Reddish Egrets at Sunset Arthur Morris/BIRDS AS ART

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Bulletins and Notes Archive

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BIRDS AS ART ON-LINE Bulletin #78 May 1, 2002

BIRDS AS ART 2003 BEAUTIFUL BIRDS CALENDAR
MORE LUCK & LARGE REFLECTORS
COSTA RICA REPORT                                                                                                                                                                                

BIRDS AS ART 2003 BEAUTIFUL BIRDS CALENDAR

Eight cartons of the 2003 Beautiful Birds Calendar sit in the laundry room awaiting your order.   This spectacular vertical calendar retails for $12.95 if you are lucky enough to find it in stores.  We offer single copies here for $11.95 each  plus $2.00 shipping by 4th class mail = $13.95.  As many of you know, the calendars make great gifts.  Order 2-6 calendars for $9.95 each plus $2.00 shipping.  Order 7 or more calendars for only $8.95 each plus $2.00 shipping.  For Florida residents the cost with tax is as follows:  1 @ $12.67 + $2.00 = $14.67.  2-6 are $10.55 each plus $2.00 shipping.  7 or more are $9.49 each plus $2.00 shipping. 

 LARGE REFLECTORS, AND MORE ON LUCK...  

On the last afternoon of the Boston In-The-Field Workshop at Parker River National Wildlife Refuge, I was walking with several participants among the boulders at Emerson Rocks when the sun finally came out...  Having promised the group that we would do some barnacle photography, I was toting the tripod-mounted Canon 180mm macro lens. As we wove our way through the boulder-fields, one of the women asked me what I was looking for.  I said, "I am looking for a large area of solidly packed barnacles on the shaded side of a rock. (I wanted something in the shade so that excess contrast in the bright sun would not be a problem.)  Ideally, the surface will be fairly flat, and will slope gently away from me so that I can work while standing behind a tripod set up about at about 3 1/2 feet; I do not want to have to get down on one knee to make the image."  In short order, I found just what I was looking for and, composing through the viewfinder, set up the image that I wanted.  I made a few images with and without flash when someone volunteered to light the barnacles with a huge gold reflector more than three feet in diameter.  With the reflector positioned optimally, the barnacles lit up like the gold in Fort Knox.  Several folks looked through the viewfinder and were most impressed.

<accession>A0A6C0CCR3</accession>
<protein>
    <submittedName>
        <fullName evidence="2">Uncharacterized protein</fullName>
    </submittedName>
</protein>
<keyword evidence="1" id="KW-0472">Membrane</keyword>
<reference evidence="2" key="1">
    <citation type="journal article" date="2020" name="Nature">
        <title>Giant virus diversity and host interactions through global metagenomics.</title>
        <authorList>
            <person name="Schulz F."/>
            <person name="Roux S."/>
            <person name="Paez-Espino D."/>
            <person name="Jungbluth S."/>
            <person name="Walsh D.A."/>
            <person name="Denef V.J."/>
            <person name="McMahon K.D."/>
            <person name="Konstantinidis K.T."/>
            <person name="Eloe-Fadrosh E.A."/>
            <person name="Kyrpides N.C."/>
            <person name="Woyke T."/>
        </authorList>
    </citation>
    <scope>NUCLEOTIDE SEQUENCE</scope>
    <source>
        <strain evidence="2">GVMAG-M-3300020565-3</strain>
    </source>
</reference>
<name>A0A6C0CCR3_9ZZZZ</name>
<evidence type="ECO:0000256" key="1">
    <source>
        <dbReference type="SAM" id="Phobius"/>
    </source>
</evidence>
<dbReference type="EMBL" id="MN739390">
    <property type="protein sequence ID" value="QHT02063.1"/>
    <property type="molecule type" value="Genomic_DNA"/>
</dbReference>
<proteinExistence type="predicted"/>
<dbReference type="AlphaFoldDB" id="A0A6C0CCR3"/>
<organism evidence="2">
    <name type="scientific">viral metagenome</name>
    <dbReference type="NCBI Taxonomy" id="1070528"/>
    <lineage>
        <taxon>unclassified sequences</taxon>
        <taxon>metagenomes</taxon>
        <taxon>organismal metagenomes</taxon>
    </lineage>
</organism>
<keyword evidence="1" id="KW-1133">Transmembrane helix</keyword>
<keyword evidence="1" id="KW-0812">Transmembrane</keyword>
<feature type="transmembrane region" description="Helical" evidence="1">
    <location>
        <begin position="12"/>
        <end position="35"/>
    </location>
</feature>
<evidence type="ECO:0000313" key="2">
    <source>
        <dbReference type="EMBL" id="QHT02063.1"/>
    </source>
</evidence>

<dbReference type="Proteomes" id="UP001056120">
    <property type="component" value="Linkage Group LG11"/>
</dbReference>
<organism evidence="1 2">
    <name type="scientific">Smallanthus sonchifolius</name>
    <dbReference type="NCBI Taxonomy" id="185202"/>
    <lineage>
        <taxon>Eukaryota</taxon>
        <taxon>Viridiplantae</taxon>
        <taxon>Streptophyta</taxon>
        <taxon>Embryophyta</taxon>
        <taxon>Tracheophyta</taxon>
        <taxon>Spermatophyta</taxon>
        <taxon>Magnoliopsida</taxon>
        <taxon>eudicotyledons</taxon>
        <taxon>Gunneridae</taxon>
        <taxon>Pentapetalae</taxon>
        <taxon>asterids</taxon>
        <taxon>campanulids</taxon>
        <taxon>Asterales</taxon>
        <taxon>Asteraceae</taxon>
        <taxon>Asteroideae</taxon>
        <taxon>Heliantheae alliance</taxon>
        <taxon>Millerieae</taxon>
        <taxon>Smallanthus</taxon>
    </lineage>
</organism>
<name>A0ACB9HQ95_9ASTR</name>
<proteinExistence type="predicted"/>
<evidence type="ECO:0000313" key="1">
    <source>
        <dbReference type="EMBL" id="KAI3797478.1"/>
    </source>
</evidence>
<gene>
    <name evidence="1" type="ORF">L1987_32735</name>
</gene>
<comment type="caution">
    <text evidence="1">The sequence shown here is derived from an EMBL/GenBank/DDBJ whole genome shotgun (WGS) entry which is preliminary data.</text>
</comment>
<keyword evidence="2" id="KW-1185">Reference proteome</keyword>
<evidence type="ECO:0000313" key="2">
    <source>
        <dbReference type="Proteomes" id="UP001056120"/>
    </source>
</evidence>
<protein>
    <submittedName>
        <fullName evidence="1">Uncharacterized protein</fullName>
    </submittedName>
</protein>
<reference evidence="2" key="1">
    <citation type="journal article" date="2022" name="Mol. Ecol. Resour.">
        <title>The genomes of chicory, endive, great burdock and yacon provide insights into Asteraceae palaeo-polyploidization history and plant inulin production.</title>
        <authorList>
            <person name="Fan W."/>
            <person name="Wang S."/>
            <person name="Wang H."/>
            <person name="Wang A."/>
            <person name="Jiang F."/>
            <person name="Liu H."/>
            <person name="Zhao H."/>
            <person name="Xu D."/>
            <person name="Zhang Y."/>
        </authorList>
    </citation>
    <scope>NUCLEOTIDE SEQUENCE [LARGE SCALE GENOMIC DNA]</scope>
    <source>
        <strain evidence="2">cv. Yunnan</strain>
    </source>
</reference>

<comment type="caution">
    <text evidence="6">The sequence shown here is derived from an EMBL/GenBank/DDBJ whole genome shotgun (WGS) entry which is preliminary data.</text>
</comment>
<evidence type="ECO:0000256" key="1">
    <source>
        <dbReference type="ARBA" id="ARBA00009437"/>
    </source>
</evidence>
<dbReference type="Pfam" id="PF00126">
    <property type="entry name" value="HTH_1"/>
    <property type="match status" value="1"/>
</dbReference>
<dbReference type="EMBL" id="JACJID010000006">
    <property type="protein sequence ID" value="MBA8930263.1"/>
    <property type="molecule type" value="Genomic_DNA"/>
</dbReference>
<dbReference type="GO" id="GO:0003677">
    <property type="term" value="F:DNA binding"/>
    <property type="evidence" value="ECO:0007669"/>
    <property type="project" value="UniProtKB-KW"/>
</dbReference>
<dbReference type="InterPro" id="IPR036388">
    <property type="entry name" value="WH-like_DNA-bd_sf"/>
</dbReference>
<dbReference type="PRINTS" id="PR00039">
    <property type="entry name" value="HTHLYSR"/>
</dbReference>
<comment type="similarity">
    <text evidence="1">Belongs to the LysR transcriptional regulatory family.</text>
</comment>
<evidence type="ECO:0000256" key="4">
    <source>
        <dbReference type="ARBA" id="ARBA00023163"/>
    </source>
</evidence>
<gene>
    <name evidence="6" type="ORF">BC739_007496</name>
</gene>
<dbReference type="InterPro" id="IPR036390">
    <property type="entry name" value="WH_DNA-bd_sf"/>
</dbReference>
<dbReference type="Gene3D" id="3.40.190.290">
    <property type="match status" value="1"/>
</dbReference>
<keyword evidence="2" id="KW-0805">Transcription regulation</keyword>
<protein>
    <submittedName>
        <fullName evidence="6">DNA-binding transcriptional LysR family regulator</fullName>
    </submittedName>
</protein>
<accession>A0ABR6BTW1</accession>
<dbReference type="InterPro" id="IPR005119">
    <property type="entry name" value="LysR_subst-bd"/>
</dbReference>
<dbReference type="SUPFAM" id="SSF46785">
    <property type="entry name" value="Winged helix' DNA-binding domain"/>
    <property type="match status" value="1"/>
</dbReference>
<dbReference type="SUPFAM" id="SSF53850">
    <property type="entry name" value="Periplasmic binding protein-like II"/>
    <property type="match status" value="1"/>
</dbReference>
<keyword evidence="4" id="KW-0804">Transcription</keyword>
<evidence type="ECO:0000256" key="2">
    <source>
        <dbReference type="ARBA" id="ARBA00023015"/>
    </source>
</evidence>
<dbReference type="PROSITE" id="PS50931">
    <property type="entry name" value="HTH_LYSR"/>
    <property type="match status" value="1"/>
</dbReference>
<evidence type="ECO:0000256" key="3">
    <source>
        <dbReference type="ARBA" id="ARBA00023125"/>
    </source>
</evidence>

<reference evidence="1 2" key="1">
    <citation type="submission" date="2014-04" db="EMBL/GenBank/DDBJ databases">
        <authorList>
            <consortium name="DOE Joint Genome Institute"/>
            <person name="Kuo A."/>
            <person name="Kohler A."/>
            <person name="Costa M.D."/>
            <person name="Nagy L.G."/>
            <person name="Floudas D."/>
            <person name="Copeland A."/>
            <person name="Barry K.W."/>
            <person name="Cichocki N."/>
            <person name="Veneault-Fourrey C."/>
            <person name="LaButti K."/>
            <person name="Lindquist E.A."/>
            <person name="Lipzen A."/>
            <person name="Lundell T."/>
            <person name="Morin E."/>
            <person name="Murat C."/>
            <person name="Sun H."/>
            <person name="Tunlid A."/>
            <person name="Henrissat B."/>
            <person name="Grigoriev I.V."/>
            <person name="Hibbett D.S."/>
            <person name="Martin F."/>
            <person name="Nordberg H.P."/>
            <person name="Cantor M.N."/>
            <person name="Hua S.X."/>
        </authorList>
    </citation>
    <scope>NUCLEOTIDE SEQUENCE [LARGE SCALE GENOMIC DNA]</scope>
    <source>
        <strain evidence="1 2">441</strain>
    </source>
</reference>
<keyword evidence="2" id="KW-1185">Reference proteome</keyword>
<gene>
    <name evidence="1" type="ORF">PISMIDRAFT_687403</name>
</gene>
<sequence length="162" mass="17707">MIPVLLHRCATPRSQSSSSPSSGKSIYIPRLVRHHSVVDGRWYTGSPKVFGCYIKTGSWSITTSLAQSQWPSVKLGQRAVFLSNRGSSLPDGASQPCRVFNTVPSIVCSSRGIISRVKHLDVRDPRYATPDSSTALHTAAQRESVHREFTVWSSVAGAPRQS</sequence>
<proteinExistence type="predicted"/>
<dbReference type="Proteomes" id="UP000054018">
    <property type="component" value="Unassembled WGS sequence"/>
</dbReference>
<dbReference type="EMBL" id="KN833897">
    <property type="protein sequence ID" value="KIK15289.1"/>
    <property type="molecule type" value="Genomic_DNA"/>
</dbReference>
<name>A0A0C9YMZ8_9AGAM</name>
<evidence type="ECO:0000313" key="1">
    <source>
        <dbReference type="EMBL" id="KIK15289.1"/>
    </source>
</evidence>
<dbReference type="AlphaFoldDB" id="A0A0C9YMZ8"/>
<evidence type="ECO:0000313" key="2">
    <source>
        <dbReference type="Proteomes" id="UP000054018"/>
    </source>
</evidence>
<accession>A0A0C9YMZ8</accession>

When the woman who had asked the original question took her turn, she gasped and said, "I cannot believe that you were so lucky!"   I said to her, "What do you mean lucky?  I told you what I was looking for, found it, and then made the image that I had envisioned.  What's lucky about that?"  She was, of course, stuck for an answer. Below, I offer two similar barnacle images, the first made in the shade, the second with the golden light from the reflector.  (Do note the compositional placement of the large barnacle in the lower right protion of the frame.)

Image copyright 2002 Arthur Morris/BIRDS AS ART  Barnacles in shade.  Canon 180mm macro lens, EOS 1v body, Provia F-100 pushed one stop.

Image copyright 2002 Arthur Morris/BIRDS AS ART  Barnacles with gold reflector.    Canon 180mm macro lens, EOS 1v body, Provia F-100 pushed one stop.

COSTA RICA REPORT

It saddens me to say that the familiarization tour to Costa Rica that I joined was pretty much a total disaster.  Despite promises from Dr. Barry Barker that there would be lots of free and wild birds and other wildlife to photograph, we encountered very few photographic subjects.  The weather was poor with lots of rain, much of it heavy.  We were told that hiking boots would not be necessary, yet we walked for miles through mud and over rocks in search of birds.  At one hotel, an incredibly piercing siren sounded for three full minutes every two hours all night long.  At another, the alleged air conditioning simply did not work.  Our guide, though personable, had no knowledge of local natural history, and little knowledge of the locations that we visited.  On our worst morning, we drove around for four hours trying to find beach access without success.  All in all I would recommend that any photographer who is considering joining a familiarization tour offered By Dr. Barry Barker through Wild Spots Foundation think long and hard before signing up. 

 

 

 



 

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